By Mike Bedigan, PA Los Angeles Correspondent
The team behind Oscar-nominated short film An Irish Goodbye say they hope Irish success at this year’s awards season will provide an opportunity to “redefine the national narrative”.
Director Ross White said Northern Ireland was “at a crossroads moment” and that he was “pining to move on” and present the region in a different way on the global stage.
Helmed by White and Tom Berkeley, the black comedy follows two estranged brothers who come together after their mother’s death to fulfil her bucket list.
It stars actors Seamus O’Hara and James Martin.
An Irish Goodbye is nominated for best live action short film at the 95th Academy Awards, having already scooped the equivalent gong at the Baftas last month.
Speaking to the PA news agency about whether Irish success would have a political impact on the island, White said: “It’s got to. That’s how changes tend to happen, isn’t it? Artists leading from the front and ideas really change things.”
He continued: ”We’re at this kind of crossroads moment, especially in Northern Ireland right now.
“With what’s been going on in the news, in recent weeks, we’ve got this kind of opportunity, it seems to have become a global kind of place.
“You’ve got some people trying to drag the country back, [but] what’s been really refreshing to see is that most people, regardless of their creed or religion, have got no interest in that, and are finally saying, ‘no, we just won’t have that’.
We are absolutely delighted to be one of 15 films shortlisted for Best Live Action Short Film at #Oscars95@TheAcademy https://t.co/Msfb41lXua
— An Irish Goodbye (@AnIrishGoodbye_) December 21, 2022
“We’re ready and we’re pining to move on, create new narratives and show ourselves on the global stage in a different way.”
O’Hara added: “I think the island of Ireland as a whole is in a very unique position at the moment in terms of converging its past, and its history and its memories and trying to redefine the national narrative in terms of how we present ourselves both north and south on the island.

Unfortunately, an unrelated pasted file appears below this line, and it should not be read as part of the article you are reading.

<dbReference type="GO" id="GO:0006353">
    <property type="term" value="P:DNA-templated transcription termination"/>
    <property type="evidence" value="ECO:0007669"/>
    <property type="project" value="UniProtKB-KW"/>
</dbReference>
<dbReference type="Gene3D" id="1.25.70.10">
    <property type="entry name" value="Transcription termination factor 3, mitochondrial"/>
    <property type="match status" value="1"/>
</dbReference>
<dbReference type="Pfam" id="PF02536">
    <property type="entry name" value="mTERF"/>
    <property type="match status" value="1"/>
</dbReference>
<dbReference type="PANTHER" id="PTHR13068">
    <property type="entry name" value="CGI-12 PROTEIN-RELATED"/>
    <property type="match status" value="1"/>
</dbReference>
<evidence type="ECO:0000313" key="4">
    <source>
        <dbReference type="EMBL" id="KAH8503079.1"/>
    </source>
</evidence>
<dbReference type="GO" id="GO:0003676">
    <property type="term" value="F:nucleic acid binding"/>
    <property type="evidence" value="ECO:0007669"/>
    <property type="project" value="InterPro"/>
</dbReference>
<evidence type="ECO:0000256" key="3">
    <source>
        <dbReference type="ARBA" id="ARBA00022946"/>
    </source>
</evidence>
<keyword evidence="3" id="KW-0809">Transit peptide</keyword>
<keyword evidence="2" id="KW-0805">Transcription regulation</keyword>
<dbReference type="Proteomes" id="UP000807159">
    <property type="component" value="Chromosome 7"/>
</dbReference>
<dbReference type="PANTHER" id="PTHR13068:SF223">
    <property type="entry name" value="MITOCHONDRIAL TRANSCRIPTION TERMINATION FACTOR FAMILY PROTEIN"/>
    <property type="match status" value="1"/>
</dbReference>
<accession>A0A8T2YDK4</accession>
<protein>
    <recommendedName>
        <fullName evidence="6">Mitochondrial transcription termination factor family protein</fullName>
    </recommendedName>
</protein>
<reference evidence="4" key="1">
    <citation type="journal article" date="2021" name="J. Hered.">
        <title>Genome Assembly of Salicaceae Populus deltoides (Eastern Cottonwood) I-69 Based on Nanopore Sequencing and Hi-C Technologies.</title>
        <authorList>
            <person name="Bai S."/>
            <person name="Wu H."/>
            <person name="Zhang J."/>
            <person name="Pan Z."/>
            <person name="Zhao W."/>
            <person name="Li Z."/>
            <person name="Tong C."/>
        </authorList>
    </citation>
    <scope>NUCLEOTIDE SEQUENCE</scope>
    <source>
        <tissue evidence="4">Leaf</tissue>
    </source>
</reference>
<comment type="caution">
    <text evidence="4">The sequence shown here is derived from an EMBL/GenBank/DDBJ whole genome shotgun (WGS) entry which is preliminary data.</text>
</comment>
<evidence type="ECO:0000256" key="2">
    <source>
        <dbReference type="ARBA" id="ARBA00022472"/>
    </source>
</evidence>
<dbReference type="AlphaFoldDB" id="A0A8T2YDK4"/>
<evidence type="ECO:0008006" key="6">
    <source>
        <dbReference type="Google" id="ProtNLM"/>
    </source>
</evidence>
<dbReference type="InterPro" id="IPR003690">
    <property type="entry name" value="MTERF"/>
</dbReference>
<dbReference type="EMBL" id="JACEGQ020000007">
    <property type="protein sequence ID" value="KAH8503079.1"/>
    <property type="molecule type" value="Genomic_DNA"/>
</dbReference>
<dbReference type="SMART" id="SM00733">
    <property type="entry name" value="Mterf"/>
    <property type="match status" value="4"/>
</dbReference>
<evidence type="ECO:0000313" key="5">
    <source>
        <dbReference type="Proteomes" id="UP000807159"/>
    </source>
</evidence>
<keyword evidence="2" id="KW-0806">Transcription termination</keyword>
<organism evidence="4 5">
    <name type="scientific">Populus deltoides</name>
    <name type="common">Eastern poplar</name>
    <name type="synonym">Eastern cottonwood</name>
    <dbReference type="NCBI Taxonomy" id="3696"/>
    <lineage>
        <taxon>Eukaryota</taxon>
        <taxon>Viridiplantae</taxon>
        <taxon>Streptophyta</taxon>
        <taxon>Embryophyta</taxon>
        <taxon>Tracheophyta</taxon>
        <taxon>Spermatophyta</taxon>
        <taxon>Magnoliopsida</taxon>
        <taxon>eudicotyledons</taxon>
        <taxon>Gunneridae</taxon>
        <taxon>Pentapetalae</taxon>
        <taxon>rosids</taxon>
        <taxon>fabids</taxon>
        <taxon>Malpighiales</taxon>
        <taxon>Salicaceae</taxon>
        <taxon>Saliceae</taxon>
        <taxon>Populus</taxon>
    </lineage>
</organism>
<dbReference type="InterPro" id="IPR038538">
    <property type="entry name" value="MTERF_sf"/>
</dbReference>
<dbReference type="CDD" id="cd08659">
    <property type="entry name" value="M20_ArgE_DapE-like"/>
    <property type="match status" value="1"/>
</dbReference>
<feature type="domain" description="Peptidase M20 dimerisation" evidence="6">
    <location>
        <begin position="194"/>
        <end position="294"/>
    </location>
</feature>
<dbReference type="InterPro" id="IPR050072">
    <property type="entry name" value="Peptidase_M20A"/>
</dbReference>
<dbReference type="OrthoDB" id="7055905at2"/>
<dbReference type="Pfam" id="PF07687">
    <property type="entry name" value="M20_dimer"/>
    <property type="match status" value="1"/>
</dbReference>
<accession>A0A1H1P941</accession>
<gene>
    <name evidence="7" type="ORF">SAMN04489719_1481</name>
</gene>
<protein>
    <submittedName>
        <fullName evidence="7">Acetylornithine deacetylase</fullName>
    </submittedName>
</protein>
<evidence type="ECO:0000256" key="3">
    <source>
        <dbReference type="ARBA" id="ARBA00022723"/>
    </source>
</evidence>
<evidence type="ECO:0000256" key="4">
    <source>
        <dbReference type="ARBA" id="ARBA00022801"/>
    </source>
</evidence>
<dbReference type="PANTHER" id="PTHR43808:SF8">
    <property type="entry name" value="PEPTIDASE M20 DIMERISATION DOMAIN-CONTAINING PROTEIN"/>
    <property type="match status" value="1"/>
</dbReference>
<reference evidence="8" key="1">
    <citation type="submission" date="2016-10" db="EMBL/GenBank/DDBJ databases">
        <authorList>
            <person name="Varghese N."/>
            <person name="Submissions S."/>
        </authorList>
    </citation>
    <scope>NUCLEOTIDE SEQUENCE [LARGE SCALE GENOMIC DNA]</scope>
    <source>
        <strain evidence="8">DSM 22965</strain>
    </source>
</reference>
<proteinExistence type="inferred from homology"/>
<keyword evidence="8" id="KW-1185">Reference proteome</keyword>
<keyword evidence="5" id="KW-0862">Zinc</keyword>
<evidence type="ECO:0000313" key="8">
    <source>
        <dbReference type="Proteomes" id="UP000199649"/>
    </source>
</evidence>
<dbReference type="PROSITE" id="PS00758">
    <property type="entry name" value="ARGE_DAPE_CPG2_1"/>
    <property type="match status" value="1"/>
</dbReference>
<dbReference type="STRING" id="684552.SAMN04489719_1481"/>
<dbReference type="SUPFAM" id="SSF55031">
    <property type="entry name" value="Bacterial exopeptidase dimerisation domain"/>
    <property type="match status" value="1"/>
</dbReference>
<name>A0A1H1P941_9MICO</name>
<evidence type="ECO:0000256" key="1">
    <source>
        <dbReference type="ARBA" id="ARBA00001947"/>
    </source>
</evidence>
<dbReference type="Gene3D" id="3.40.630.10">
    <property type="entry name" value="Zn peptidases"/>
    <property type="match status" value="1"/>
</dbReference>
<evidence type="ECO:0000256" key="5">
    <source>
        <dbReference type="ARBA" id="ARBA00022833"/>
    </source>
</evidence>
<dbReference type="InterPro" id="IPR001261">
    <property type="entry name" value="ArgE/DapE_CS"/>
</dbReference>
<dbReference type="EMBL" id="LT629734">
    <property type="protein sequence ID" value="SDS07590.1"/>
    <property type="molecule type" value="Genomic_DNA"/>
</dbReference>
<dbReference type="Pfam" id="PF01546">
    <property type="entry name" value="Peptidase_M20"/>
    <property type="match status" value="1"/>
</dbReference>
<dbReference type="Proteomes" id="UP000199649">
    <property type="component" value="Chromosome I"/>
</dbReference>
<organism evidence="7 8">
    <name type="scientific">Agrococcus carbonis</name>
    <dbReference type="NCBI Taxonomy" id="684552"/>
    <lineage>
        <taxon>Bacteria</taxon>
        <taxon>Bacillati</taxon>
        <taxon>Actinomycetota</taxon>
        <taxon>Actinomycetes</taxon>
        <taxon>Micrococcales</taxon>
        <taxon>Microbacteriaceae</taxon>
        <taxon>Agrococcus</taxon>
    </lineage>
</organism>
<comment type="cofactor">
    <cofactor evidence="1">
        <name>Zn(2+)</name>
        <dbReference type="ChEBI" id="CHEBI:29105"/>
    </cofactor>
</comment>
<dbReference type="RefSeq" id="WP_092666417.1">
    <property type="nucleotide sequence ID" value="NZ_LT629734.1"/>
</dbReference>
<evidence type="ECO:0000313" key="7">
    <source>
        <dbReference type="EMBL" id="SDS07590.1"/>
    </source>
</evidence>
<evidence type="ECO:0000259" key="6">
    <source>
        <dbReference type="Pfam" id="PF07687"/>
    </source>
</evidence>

“So we’re in a very unique time where there’s been a lot of work, a lot of great work that, you know, as the foundation that has allowed us to be here, really.”
Irish talent has been well represented in recent months, with nominations across all major awards ceremonies coming for actor Paul Mescal and The Banshees Of Inisherin.
Martin McDonagh’s film has picked up nine total nods at the Oscars, and Mescal joins its star Colin Farrell in the coveted best actor category.
White said the Irish screen industry had been “thriving” for the past few years, due in part to the success of HBO’s hit fantasy series Game Of Thrones, but that the country had always harboured a “tradition of storytelling and literary getaways”.
He said he hoped the success of An Irish Goodbye would inspire others, having seen “somebody a bit like them doing the thing”.
“Game of Thrones came about 20 years back and really started something for our wee country,” he told PA.
“And, you know, in a tumultuous past, it’s been an exciting new chapter for us to be telling the stories.
“We’ve always had that tradition of storytelling and literary getaways, on the stage, but now it’s finding its way onto the screen as well, which is really exciting and given Northern Irish filmmakers a chance to get their work on the screen.”
He continued: “I think it’s really important for anybody in any walk of life to see somebody a bit like them doing the thing.
“I think it really gives people a sense that well, if you can do it maybe, maybe one day, I can give it a go.”
Asked how it felt to be joining acting greats such as Farrell and Brendan Gleeson on the world stage, O’Hara said he and co star Martin “feel the weight of that, in a good way”.
“It’s a nice feeling to be among a company and feel confident and capable, because the work is so strong,” he said.
“We’re so proud of it. It is a great privilege to be among that company and to be representing our countries.
“And we definitely, I think, feel the weight of that in a good way. Because it gives the movie and us a great sense of purpose for what we’re doing and keeps everything in perspective for us.
“It’s a tremendous privilege.”